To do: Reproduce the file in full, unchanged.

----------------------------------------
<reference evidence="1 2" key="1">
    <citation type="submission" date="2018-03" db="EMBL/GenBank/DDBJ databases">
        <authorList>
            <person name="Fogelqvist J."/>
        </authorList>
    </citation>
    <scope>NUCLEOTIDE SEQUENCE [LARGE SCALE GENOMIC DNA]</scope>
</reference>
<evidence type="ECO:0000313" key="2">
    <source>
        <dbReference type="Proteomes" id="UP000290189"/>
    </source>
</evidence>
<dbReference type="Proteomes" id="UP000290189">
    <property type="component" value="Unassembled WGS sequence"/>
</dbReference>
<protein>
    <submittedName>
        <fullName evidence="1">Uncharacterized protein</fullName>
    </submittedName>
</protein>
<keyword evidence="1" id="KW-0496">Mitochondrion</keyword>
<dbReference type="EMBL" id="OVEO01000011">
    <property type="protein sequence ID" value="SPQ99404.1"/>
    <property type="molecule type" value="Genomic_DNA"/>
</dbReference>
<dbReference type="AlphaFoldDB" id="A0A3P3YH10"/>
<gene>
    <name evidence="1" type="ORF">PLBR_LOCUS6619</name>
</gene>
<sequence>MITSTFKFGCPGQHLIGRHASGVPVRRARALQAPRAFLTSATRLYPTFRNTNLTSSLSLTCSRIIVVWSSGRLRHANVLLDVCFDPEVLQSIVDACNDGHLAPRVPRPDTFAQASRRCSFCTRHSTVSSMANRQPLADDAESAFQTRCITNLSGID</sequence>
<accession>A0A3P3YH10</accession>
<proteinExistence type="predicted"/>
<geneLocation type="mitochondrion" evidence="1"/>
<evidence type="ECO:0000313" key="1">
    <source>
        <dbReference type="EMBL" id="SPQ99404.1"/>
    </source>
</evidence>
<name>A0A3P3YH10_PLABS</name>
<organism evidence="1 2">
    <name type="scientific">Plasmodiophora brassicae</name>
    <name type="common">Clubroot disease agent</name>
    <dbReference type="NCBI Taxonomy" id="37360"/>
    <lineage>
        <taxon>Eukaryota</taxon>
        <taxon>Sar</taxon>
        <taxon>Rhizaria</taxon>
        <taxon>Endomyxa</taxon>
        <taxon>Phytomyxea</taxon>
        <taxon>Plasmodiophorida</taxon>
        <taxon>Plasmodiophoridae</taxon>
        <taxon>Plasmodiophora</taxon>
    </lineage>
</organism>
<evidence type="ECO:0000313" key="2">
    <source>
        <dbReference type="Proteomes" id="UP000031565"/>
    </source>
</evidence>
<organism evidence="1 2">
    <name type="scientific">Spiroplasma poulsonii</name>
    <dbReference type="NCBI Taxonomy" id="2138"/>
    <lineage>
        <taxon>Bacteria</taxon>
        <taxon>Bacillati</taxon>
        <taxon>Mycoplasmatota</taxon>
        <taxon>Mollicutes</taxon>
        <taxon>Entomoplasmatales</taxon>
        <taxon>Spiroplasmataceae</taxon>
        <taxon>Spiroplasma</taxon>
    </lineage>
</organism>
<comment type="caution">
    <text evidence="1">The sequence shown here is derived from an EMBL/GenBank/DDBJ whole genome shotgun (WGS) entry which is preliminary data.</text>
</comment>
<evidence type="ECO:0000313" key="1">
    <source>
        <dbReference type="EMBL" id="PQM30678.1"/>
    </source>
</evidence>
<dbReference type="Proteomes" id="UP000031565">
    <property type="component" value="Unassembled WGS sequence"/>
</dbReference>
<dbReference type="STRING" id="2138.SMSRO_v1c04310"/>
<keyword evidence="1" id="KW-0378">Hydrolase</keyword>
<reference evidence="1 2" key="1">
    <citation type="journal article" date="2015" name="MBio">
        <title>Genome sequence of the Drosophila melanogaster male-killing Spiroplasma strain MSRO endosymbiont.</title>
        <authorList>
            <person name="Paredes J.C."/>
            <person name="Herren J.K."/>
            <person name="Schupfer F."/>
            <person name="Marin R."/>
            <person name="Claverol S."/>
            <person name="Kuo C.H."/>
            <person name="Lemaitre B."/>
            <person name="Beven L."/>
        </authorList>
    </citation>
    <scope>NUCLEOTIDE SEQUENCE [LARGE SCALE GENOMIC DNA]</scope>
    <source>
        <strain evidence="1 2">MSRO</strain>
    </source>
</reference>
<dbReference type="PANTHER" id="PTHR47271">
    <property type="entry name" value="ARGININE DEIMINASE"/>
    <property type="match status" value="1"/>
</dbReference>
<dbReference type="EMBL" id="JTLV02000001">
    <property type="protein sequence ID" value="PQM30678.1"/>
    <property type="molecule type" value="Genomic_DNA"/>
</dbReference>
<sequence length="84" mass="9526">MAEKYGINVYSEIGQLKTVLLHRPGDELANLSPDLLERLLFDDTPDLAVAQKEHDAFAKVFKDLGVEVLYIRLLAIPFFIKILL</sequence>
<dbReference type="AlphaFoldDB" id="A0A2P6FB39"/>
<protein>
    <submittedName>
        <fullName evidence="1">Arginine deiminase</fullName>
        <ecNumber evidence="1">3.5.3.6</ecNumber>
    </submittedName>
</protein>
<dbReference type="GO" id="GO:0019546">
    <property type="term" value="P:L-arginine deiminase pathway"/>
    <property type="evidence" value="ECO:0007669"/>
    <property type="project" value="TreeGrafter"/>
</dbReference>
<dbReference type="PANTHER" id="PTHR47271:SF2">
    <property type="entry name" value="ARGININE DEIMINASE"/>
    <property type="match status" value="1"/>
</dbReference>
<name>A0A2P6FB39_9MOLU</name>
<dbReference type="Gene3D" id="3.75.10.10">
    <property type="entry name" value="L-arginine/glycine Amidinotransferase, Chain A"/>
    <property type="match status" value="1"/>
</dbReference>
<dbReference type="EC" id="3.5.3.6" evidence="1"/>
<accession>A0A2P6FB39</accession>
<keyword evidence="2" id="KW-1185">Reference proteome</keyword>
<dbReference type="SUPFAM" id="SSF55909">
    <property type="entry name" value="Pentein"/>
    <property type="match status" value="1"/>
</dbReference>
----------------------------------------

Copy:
<reference evidence="1 2" key="1">
    <citation type="submission" date="2018-03" db="EMBL/GenBank/DDBJ databases">
        <authorList>
            <person name="Fogelqvist J."/>
        </authorList>
    </citation>
    <scope>NUCLEOTIDE SEQUENCE [LARGE SCALE GENOMIC DNA]</scope>
</reference>
<evidence type="ECO:0000313" key="2">
    <source>
        <dbReference type="Proteomes" id="UP000290189"/>
    </source>
</evidence>
<dbReference type="Proteomes" id="UP000290189">
    <property type="component" value="Unassembled WGS sequence"/>
</dbReference>
<protein>
    <submittedName>
        <fullName evidence="1">Uncharacterized protein</fullName>
    </submittedName>
</protein>
<keyword evidence="1" id="KW-0496">Mitochondrion</keyword>
<dbReference type="EMBL" id="OVEO01000011">
    <property type="protein sequence ID" value="SPQ99404.1"/>
    <property type="molecule type" value="Genomic_DNA"/>
</dbReference>
<dbReference type="AlphaFoldDB" id="A0A3P3YH10"/>
<gene>
    <name evidence="1" type="ORF">PLBR_LOCUS6619</name>
</gene>
<sequence>MITSTFKFGCPGQHLIGRHASGVPVRRARALQAPRAFLTSATRLYPTFRNTNLTSSLSLTCSRIIVVWSSGRLRHANVLLDVCFDPEVLQSIVDACNDGHLAPRVPRPDTFAQASRRCSFCTRHSTVSSMANRQPLADDAESAFQTRCITNLSGID</sequence>
<accession>A0A3P3YH10</accession>
<proteinExistence type="predicted"/>
<geneLocation type="mitochondrion" evidence="1"/>
<evidence type="ECO:0000313" key="1">
    <source>
        <dbReference type="EMBL" id="SPQ99404.1"/>
    </source>
</evidence>
<name>A0A3P3YH10_PLABS</name>
<organism evidence="1 2">
    <name type="scientific">Plasmodiophora brassicae</name>
    <name type="common">Clubroot disease agent</name>
    <dbReference type="NCBI Taxonomy" id="37360"/>
    <lineage>
        <taxon>Eukaryota</taxon>
        <taxon>Sar</taxon>
        <taxon>Rhizaria</taxon>
        <taxon>Endomyxa</taxon>
        <taxon>Phytomyxea</taxon>
        <taxon>Plasmodiophorida</taxon>
        <taxon>Plasmodiophoridae</taxon>
        <taxon>Plasmodiophora</taxon>
    </lineage>
</organism>
<evidence type="ECO:0000313" key="2">
    <source>
        <dbReference type="Proteomes" id="UP000031565"/>
    </source>
</evidence>
<organism evidence="1 2">
    <name type="scientific">Spiroplasma poulsonii</name>
    <dbReference type="NCBI Taxonomy" id="2138"/>
    <lineage>
        <taxon>Bacteria</taxon>
        <taxon>Bacillati</taxon>
        <taxon>Mycoplasmatota</taxon>
        <taxon>Mollicutes</taxon>
        <taxon>Entomoplasmatales</taxon>
        <taxon>Spiroplasmataceae</taxon>
        <taxon>Spiroplasma</taxon>
    </lineage>
</organism>
<comment type="caution">
    <text evidence="1">The sequence shown here is derived from an EMBL/GenBank/DDBJ whole genome shotgun (WGS) entry which is preliminary data.</text>
</comment>
<evidence type="ECO:0000313" key="1">
    <source>
        <dbReference type="EMBL" id="PQM30678.1"/>
    </source>
</evidence>
<dbReference type="Proteomes" id="UP000031565">
    <property type="component" value="Unassembled WGS sequence"/>
</dbReference>
<dbReference type="STRING" id="2138.SMSRO_v1c04310"/>
<keyword evidence="1" id="KW-0378">Hydrolase</keyword>
<reference evidence="1 2" key="1">
    <citation type="journal article" date="2015" name="MBio">
        <title>Genome sequence of the Drosophila melanogaster male-killing Spiroplasma strain MSRO endosymbiont.</title>
        <authorList>
            <person name="Paredes J.C."/>
            <person name="Herren J.K."/>
            <person name="Schupfer F."/>
            <person name="Marin R."/>
            <person name="Claverol S."/>
            <person name="Kuo C.H."/>
            <person name="Lemaitre B."/>
            <person name="Beven L."/>
        </authorList>
    </citation>
    <scope>NUCLEOTIDE SEQUENCE [LARGE SCALE GENOMIC DNA]</scope>
    <source>
        <strain evidence="1 2">MSRO</strain>
    </source>
</reference>
<dbReference type="PANTHER" id="PTHR47271">
    <property type="entry name" value="ARGININE DEIMINASE"/>
    <property type="match status" value="1"/>
</dbReference>
<dbReference type="EMBL" id="JTLV02000001">
    <property type="protein sequence ID" value="PQM30678.1"/>
    <property type="molecule type" value="Genomic_DNA"/>
</dbReference>
<sequence length="84" mass="9526">MAEKYGINVYSEIGQLKTVLLHRPGDELANLSPDLLERLLFDDTPDLAVAQKEHDAFAKVFKDLGVEVLYIRLLAIPFFIKILL</sequence>
<dbReference type="AlphaFoldDB" id="A0A2P6FB39"/>
<protein>
    <submittedName>
        <fullName evidence="1">Arginine deiminase</fullName>
        <ecNumber evidence="1">3.5.3.6</ecNumber>
    </submittedName>
</protein>
<dbReference type="GO" id="GO:0019546">
    <property type="term" value="P:L-arginine deiminase pathway"/>
    <property type="evidence" value="ECO:0007669"/>
    <property type="project" value="TreeGrafter"/>
</dbReference>
<dbReference type="PANTHER" id="PTHR47271:SF2">
    <property type="entry name" value="ARGININE DEIMINASE"/>
    <property type="match status" value="1"/>
</dbReference>
<name>A0A2P6FB39_9MOLU</name>
<dbReference type="Gene3D" id="3.75.10.10">
    <property type="entry name" value="L-arginine/glycine Amidinotransferase, Chain A"/>
    <property type="match status" value="1"/>
</dbReference>
<dbReference type="EC" id="3.5.3.6" evidence="1"/>
<accession>A0A2P6FB39</accession>
<keyword evidence="2" id="KW-1185">Reference proteome</keyword>
<dbReference type="SUPFAM" id="SSF55909">
    <property type="entry name" value="Pentein"/>
    <property type="match status" value="1"/>
</dbReference>